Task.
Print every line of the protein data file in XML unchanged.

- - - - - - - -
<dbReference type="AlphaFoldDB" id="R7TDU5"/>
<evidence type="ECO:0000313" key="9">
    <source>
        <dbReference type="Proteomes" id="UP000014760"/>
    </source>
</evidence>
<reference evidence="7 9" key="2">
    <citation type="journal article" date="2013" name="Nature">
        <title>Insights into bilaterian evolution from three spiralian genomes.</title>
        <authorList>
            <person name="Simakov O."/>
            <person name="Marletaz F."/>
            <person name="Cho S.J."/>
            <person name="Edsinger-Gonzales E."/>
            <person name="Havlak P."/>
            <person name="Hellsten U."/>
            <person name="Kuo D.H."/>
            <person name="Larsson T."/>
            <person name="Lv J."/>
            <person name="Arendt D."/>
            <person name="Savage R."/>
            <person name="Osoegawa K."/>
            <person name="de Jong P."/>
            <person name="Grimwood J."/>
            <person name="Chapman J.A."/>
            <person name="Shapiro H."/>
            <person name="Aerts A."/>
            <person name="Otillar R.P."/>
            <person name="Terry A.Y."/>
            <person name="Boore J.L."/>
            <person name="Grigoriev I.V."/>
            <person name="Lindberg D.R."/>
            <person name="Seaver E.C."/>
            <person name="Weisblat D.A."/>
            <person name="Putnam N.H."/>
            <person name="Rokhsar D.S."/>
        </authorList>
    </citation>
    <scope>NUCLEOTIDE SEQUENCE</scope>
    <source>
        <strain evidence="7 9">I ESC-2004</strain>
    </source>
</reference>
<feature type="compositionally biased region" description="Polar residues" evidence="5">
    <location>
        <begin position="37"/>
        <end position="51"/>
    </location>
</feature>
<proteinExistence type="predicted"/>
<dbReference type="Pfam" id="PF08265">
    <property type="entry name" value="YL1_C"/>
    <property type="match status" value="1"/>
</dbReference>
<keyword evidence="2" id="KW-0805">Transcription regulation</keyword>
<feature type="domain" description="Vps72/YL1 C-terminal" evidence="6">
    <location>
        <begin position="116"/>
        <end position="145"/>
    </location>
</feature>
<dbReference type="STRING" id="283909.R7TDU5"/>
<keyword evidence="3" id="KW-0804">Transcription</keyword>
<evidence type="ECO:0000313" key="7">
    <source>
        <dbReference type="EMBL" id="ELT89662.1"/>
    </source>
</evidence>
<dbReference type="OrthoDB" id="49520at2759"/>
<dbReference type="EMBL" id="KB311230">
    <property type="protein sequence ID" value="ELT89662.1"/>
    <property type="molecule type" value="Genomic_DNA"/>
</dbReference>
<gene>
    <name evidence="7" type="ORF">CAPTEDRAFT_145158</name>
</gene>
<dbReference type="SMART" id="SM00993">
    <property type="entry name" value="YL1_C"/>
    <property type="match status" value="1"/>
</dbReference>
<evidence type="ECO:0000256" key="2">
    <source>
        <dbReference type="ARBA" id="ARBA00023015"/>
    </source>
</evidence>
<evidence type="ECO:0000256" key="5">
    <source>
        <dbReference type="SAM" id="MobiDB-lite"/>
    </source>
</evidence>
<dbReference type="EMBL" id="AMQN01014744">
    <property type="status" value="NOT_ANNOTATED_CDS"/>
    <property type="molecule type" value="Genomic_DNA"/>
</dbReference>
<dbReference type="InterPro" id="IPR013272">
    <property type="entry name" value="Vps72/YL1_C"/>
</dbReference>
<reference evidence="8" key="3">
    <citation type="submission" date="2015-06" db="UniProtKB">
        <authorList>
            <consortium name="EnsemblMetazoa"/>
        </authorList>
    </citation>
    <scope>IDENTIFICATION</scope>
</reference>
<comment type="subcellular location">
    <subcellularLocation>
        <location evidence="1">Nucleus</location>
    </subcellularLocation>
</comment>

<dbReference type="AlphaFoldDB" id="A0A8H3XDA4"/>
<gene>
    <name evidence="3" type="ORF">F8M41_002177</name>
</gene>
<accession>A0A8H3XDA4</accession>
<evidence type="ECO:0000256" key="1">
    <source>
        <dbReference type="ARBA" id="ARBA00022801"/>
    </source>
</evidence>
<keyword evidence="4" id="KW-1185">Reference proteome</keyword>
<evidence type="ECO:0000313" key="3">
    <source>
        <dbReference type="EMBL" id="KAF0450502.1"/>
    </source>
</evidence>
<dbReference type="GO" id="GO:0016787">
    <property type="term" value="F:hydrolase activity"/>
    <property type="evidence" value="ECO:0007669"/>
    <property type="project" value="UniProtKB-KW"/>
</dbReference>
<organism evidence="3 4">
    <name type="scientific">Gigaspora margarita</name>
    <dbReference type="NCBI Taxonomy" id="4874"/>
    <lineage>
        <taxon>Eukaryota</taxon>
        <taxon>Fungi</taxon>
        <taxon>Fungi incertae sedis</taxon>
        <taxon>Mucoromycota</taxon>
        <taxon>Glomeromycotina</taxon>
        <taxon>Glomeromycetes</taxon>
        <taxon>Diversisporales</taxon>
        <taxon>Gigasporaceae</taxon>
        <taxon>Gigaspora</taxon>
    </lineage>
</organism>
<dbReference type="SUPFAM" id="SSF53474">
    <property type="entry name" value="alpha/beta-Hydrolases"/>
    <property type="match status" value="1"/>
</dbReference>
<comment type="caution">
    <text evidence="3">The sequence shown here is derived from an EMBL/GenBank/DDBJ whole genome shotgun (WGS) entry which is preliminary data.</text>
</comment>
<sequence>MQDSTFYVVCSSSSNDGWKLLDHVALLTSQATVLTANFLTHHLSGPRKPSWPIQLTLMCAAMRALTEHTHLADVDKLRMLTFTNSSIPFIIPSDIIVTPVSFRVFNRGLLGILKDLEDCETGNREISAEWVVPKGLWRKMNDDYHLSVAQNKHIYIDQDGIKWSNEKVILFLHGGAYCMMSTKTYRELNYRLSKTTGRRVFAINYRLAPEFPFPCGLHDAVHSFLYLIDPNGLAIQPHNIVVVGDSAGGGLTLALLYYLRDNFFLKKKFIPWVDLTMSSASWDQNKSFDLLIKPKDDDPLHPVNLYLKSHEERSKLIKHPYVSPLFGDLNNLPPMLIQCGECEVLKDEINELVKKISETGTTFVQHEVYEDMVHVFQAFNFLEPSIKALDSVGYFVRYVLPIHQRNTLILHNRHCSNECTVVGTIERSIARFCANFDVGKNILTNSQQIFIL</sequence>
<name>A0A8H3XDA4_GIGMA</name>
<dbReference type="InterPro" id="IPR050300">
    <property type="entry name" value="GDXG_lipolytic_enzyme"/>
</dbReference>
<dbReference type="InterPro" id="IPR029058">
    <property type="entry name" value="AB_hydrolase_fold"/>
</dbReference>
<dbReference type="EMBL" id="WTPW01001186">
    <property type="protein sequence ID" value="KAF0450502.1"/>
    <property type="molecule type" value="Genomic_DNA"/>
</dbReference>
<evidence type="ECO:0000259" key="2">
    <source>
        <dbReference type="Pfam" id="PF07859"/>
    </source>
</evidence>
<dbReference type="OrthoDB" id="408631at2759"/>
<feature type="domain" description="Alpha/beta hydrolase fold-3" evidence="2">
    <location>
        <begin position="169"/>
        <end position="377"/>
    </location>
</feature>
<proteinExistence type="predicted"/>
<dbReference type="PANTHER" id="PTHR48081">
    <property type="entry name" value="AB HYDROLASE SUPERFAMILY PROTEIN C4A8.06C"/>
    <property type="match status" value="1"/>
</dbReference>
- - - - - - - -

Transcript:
<dbReference type="AlphaFoldDB" id="R7TDU5"/>
<evidence type="ECO:0000313" key="9">
    <source>
        <dbReference type="Proteomes" id="UP000014760"/>
    </source>
</evidence>
<reference evidence="7 9" key="2">
    <citation type="journal article" date="2013" name="Nature">
        <title>Insights into bilaterian evolution from three spiralian genomes.</title>
        <authorList>
            <person name="Simakov O."/>
            <person name="Marletaz F."/>
            <person name="Cho S.J."/>
            <person name="Edsinger-Gonzales E."/>
            <person name="Havlak P."/>
            <person name="Hellsten U."/>
            <person name="Kuo D.H."/>
            <person name="Larsson T."/>
            <person name="Lv J."/>
            <person name="Arendt D."/>
            <person name="Savage R."/>
            <person name="Osoegawa K."/>
            <person name="de Jong P."/>
            <person name="Grimwood J."/>
            <person name="Chapman J.A."/>
            <person name="Shapiro H."/>
            <person name="Aerts A."/>
            <person name="Otillar R.P."/>
            <person name="Terry A.Y."/>
            <person name="Boore J.L."/>
            <person name="Grigoriev I.V."/>
            <person name="Lindberg D.R."/>
            <person name="Seaver E.C."/>
            <person name="Weisblat D.A."/>
            <person name="Putnam N.H."/>
            <person name="Rokhsar D.S."/>
        </authorList>
    </citation>
    <scope>NUCLEOTIDE SEQUENCE</scope>
    <source>
        <strain evidence="7 9">I ESC-2004</strain>
    </source>
</reference>
<feature type="compositionally biased region" description="Polar residues" evidence="5">
    <location>
        <begin position="37"/>
        <end position="51"/>
    </location>
</feature>
<proteinExistence type="predicted"/>
<dbReference type="Pfam" id="PF08265">
    <property type="entry name" value="YL1_C"/>
    <property type="match status" value="1"/>
</dbReference>
<keyword evidence="2" id="KW-0805">Transcription regulation</keyword>
<feature type="domain" description="Vps72/YL1 C-terminal" evidence="6">
    <location>
        <begin position="116"/>
        <end position="145"/>
    </location>
</feature>
<dbReference type="STRING" id="283909.R7TDU5"/>
<keyword evidence="3" id="KW-0804">Transcription</keyword>
<evidence type="ECO:0000313" key="7">
    <source>
        <dbReference type="EMBL" id="ELT89662.1"/>
    </source>
</evidence>
<dbReference type="OrthoDB" id="49520at2759"/>
<dbReference type="EMBL" id="KB311230">
    <property type="protein sequence ID" value="ELT89662.1"/>
    <property type="molecule type" value="Genomic_DNA"/>
</dbReference>
<gene>
    <name evidence="7" type="ORF">CAPTEDRAFT_145158</name>
</gene>
<dbReference type="SMART" id="SM00993">
    <property type="entry name" value="YL1_C"/>
    <property type="match status" value="1"/>
</dbReference>
<evidence type="ECO:0000256" key="2">
    <source>
        <dbReference type="ARBA" id="ARBA00023015"/>
    </source>
</evidence>
<evidence type="ECO:0000256" key="5">
    <source>
        <dbReference type="SAM" id="MobiDB-lite"/>
    </source>
</evidence>
<dbReference type="EMBL" id="AMQN01014744">
    <property type="status" value="NOT_ANNOTATED_CDS"/>
    <property type="molecule type" value="Genomic_DNA"/>
</dbReference>
<dbReference type="InterPro" id="IPR013272">
    <property type="entry name" value="Vps72/YL1_C"/>
</dbReference>
<reference evidence="8" key="3">
    <citation type="submission" date="2015-06" db="UniProtKB">
        <authorList>
            <consortium name="EnsemblMetazoa"/>
        </authorList>
    </citation>
    <scope>IDENTIFICATION</scope>
</reference>
<comment type="subcellular location">
    <subcellularLocation>
        <location evidence="1">Nucleus</location>
    </subcellularLocation>
</comment>

<dbReference type="AlphaFoldDB" id="A0A8H3XDA4"/>
<gene>
    <name evidence="3" type="ORF">F8M41_002177</name>
</gene>
<accession>A0A8H3XDA4</accession>
<evidence type="ECO:0000256" key="1">
    <source>
        <dbReference type="ARBA" id="ARBA00022801"/>
    </source>
</evidence>
<keyword evidence="4" id="KW-1185">Reference proteome</keyword>
<evidence type="ECO:0000313" key="3">
    <source>
        <dbReference type="EMBL" id="KAF0450502.1"/>
    </source>
</evidence>
<dbReference type="GO" id="GO:0016787">
    <property type="term" value="F:hydrolase activity"/>
    <property type="evidence" value="ECO:0007669"/>
    <property type="project" value="UniProtKB-KW"/>
</dbReference>
<organism evidence="3 4">
    <name type="scientific">Gigaspora margarita</name>
    <dbReference type="NCBI Taxonomy" id="4874"/>
    <lineage>
        <taxon>Eukaryota</taxon>
        <taxon>Fungi</taxon>
        <taxon>Fungi incertae sedis</taxon>
        <taxon>Mucoromycota</taxon>
        <taxon>Glomeromycotina</taxon>
        <taxon>Glomeromycetes</taxon>
        <taxon>Diversisporales</taxon>
        <taxon>Gigasporaceae</taxon>
        <taxon>Gigaspora</taxon>
    </lineage>
</organism>
<dbReference type="SUPFAM" id="SSF53474">
    <property type="entry name" value="alpha/beta-Hydrolases"/>
    <property type="match status" value="1"/>
</dbReference>
<comment type="caution">
    <text evidence="3">The sequence shown here is derived from an EMBL/GenBank/DDBJ whole genome shotgun (WGS) entry which is preliminary data.</text>
</comment>
<sequence>MQDSTFYVVCSSSSNDGWKLLDHVALLTSQATVLTANFLTHHLSGPRKPSWPIQLTLMCAAMRALTEHTHLADVDKLRMLTFTNSSIPFIIPSDIIVTPVSFRVFNRGLLGILKDLEDCETGNREISAEWVVPKGLWRKMNDDYHLSVAQNKHIYIDQDGIKWSNEKVILFLHGGAYCMMSTKTYRELNYRLSKTTGRRVFAINYRLAPEFPFPCGLHDAVHSFLYLIDPNGLAIQPHNIVVVGDSAGGGLTLALLYYLRDNFFLKKKFIPWVDLTMSSASWDQNKSFDLLIKPKDDDPLHPVNLYLKSHEERSKLIKHPYVSPLFGDLNNLPPMLIQCGECEVLKDEINELVKKISETGTTFVQHEVYEDMVHVFQAFNFLEPSIKALDSVGYFVRYVLPIHQRNTLILHNRHCSNECTVVGTIERSIARFCANFDVGKNILTNSQQIFIL</sequence>
<name>A0A8H3XDA4_GIGMA</name>
<dbReference type="InterPro" id="IPR050300">
    <property type="entry name" value="GDXG_lipolytic_enzyme"/>
</dbReference>
<dbReference type="InterPro" id="IPR029058">
    <property type="entry name" value="AB_hydrolase_fold"/>
</dbReference>
<dbReference type="EMBL" id="WTPW01001186">
    <property type="protein sequence ID" value="KAF0450502.1"/>
    <property type="molecule type" value="Genomic_DNA"/>
</dbReference>
<evidence type="ECO:0000259" key="2">
    <source>
        <dbReference type="Pfam" id="PF07859"/>
    </source>
</evidence>
<dbReference type="OrthoDB" id="408631at2759"/>
<feature type="domain" description="Alpha/beta hydrolase fold-3" evidence="2">
    <location>
        <begin position="169"/>
        <end position="377"/>
    </location>
</feature>
<proteinExistence type="predicted"/>
<dbReference type="PANTHER" id="PTHR48081">
    <property type="entry name" value="AB HYDROLASE SUPERFAMILY PROTEIN C4A8.06C"/>
    <property type="match status" value="1"/>
</dbReference>